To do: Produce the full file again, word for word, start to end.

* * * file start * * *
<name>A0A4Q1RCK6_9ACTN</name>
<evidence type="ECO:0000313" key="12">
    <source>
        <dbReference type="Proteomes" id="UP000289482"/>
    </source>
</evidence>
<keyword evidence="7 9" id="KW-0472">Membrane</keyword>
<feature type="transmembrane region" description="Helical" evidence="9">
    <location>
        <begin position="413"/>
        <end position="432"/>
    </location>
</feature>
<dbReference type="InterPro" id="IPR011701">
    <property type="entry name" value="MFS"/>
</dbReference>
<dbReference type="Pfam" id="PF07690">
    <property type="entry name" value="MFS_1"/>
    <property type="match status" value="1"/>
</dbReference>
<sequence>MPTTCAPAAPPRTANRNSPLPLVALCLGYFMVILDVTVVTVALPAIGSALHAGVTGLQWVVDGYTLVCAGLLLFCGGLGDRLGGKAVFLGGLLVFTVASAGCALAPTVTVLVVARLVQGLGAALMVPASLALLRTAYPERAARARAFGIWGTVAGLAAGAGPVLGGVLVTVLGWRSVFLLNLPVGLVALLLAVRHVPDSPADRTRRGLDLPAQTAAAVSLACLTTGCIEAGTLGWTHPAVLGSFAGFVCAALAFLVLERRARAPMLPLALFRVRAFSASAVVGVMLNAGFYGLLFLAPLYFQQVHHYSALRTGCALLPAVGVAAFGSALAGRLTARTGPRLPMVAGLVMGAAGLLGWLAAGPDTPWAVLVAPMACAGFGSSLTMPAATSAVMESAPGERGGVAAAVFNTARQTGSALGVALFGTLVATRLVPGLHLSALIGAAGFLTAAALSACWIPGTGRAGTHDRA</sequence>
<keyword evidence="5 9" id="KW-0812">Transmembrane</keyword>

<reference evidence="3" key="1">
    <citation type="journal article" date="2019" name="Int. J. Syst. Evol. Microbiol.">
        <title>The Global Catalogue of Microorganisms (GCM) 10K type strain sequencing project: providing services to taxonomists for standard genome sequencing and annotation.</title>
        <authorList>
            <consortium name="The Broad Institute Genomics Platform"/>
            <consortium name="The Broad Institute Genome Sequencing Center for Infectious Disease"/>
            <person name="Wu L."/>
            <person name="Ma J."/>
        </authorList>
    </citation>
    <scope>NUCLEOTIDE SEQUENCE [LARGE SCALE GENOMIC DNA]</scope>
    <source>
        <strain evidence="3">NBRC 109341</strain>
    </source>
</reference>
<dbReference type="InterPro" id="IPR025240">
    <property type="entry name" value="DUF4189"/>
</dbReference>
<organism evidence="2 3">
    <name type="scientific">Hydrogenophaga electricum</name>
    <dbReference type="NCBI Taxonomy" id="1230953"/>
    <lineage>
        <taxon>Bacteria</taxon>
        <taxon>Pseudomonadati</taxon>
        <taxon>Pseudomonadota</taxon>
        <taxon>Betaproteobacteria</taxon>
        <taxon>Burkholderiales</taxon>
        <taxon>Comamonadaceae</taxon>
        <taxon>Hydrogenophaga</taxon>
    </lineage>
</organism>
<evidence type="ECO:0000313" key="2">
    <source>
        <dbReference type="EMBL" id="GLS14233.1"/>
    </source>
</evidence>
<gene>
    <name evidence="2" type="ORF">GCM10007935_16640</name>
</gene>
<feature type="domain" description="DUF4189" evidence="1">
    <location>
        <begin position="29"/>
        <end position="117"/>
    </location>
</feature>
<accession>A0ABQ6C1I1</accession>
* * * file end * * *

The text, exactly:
<name>A0A4Q1RCK6_9ACTN</name>
<evidence type="ECO:0000313" key="12">
    <source>
        <dbReference type="Proteomes" id="UP000289482"/>
    </source>
</evidence>
<keyword evidence="7 9" id="KW-0472">Membrane</keyword>
<feature type="transmembrane region" description="Helical" evidence="9">
    <location>
        <begin position="413"/>
        <end position="432"/>
    </location>
</feature>
<dbReference type="InterPro" id="IPR011701">
    <property type="entry name" value="MFS"/>
</dbReference>
<dbReference type="Pfam" id="PF07690">
    <property type="entry name" value="MFS_1"/>
    <property type="match status" value="1"/>
</dbReference>
<sequence>MPTTCAPAAPPRTANRNSPLPLVALCLGYFMVILDVTVVTVALPAIGSALHAGVTGLQWVVDGYTLVCAGLLLFCGGLGDRLGGKAVFLGGLLVFTVASAGCALAPTVTVLVVARLVQGLGAALMVPASLALLRTAYPERAARARAFGIWGTVAGLAAGAGPVLGGVLVTVLGWRSVFLLNLPVGLVALLLAVRHVPDSPADRTRRGLDLPAQTAAAVSLACLTTGCIEAGTLGWTHPAVLGSFAGFVCAALAFLVLERRARAPMLPLALFRVRAFSASAVVGVMLNAGFYGLLFLAPLYFQQVHHYSALRTGCALLPAVGVAAFGSALAGRLTARTGPRLPMVAGLVMGAAGLLGWLAAGPDTPWAVLVAPMACAGFGSSLTMPAATSAVMESAPGERGGVAAAVFNTARQTGSALGVALFGTLVATRLVPGLHLSALIGAAGFLTAAALSACWIPGTGRAGTHDRA</sequence>
<keyword evidence="5 9" id="KW-0812">Transmembrane</keyword>

<reference evidence="3" key="1">
    <citation type="journal article" date="2019" name="Int. J. Syst. Evol. Microbiol.">
        <title>The Global Catalogue of Microorganisms (GCM) 10K type strain sequencing project: providing services to taxonomists for standard genome sequencing and annotation.</title>
        <authorList>
            <consortium name="The Broad Institute Genomics Platform"/>
            <consortium name="The Broad Institute Genome Sequencing Center for Infectious Disease"/>
            <person name="Wu L."/>
            <person name="Ma J."/>
        </authorList>
    </citation>
    <scope>NUCLEOTIDE SEQUENCE [LARGE SCALE GENOMIC DNA]</scope>
    <source>
        <strain evidence="3">NBRC 109341</strain>
    </source>
</reference>
<dbReference type="InterPro" id="IPR025240">
    <property type="entry name" value="DUF4189"/>
</dbReference>
<organism evidence="2 3">
    <name type="scientific">Hydrogenophaga electricum</name>
    <dbReference type="NCBI Taxonomy" id="1230953"/>
    <lineage>
        <taxon>Bacteria</taxon>
        <taxon>Pseudomonadati</taxon>
        <taxon>Pseudomonadota</taxon>
        <taxon>Betaproteobacteria</taxon>
        <taxon>Burkholderiales</taxon>
        <taxon>Comamonadaceae</taxon>
        <taxon>Hydrogenophaga</taxon>
    </lineage>
</organism>
<evidence type="ECO:0000313" key="2">
    <source>
        <dbReference type="EMBL" id="GLS14233.1"/>
    </source>
</evidence>
<gene>
    <name evidence="2" type="ORF">GCM10007935_16640</name>
</gene>
<feature type="domain" description="DUF4189" evidence="1">
    <location>
        <begin position="29"/>
        <end position="117"/>
    </location>
</feature>
<accession>A0ABQ6C1I1</accession>